CVS Health Corp. on Wednesday lifted its full-year adjusted earnings forecast after robust demand for COVID-19 vaccinations and tests helped the U.S. healthcare conglomerate beat analysts’ estimates for third-quarter profit.
Rival Walgreens Boots Alliance also signaled a boost from higher demand for vaccinations following the spread of the Delta variant.
CVS said it had administered more than 8 million COVID-19 tests and more than 11 million COVID-19 vaccines in the third quarter.
The company had in August cut its 2021 expectations for the number of COVID-19 vaccine doses it would administer at its clinics to a range of 32 million to 36 million, from its prior view of 29 million to 44 million doses, reflecting a slowdown in vaccinations during the second quarter.
CVS, best known for its large chain of drugstores across the United States, also operates a health insurance business, and a pharmacy benefits management unit, which helps negotiate lower drug prices for its customers such as employers and health insurers.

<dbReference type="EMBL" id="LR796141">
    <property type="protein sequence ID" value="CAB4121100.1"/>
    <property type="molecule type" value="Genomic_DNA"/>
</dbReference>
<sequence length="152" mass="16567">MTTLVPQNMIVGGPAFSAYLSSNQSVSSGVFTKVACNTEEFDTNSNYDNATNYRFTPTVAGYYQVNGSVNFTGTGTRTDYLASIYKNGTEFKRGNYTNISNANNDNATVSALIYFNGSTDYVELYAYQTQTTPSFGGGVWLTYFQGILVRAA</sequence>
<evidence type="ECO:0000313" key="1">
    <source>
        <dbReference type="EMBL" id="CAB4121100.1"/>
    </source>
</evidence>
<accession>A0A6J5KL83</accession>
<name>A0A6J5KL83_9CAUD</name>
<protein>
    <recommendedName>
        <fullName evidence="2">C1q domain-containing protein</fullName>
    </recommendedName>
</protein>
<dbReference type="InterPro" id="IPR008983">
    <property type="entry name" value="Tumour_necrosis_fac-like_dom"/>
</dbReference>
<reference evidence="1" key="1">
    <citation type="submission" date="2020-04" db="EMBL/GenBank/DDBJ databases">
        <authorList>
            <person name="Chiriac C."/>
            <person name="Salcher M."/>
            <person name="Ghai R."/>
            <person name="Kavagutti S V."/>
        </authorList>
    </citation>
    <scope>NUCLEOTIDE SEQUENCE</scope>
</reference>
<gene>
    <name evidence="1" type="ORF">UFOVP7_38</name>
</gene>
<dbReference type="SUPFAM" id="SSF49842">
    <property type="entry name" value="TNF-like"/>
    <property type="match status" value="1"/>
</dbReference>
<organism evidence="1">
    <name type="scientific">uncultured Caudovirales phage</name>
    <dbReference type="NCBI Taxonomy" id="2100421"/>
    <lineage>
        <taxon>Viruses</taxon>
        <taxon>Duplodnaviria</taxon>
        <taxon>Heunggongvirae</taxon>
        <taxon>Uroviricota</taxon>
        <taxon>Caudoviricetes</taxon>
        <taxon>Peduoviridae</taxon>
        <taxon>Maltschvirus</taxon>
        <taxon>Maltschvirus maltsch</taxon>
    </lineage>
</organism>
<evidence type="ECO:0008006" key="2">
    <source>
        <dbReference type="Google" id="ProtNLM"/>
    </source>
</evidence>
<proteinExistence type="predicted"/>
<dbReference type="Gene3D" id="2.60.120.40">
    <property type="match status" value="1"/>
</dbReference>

Sales in its health insurance unit rose 9.5 percent to $20.48 billion, while medical benefit ratio (MBR), the percentage of premiums paid for medical services, rose to 85.8 percent from 84 percent last year, due to higher COVID-19 related costs.
Health insurers’ medical costs have been in flux since the beginning of the pandemic. Lower medical claims for non-urgent procedures helped control costs, but COVID-19 vaccinations and care pushed them higher.
Revenue at its pharmacy benefit management unit rose 9.3 percent to $39.05 billion.
Excluding items, the company earned $1.97 per share, above estimates of $1.78, according to IBES data from Refinitiv.
CVS now expects full-year adjusted earnings per share of $7.90 to $8.00, from $7.70 to $7.80 previously.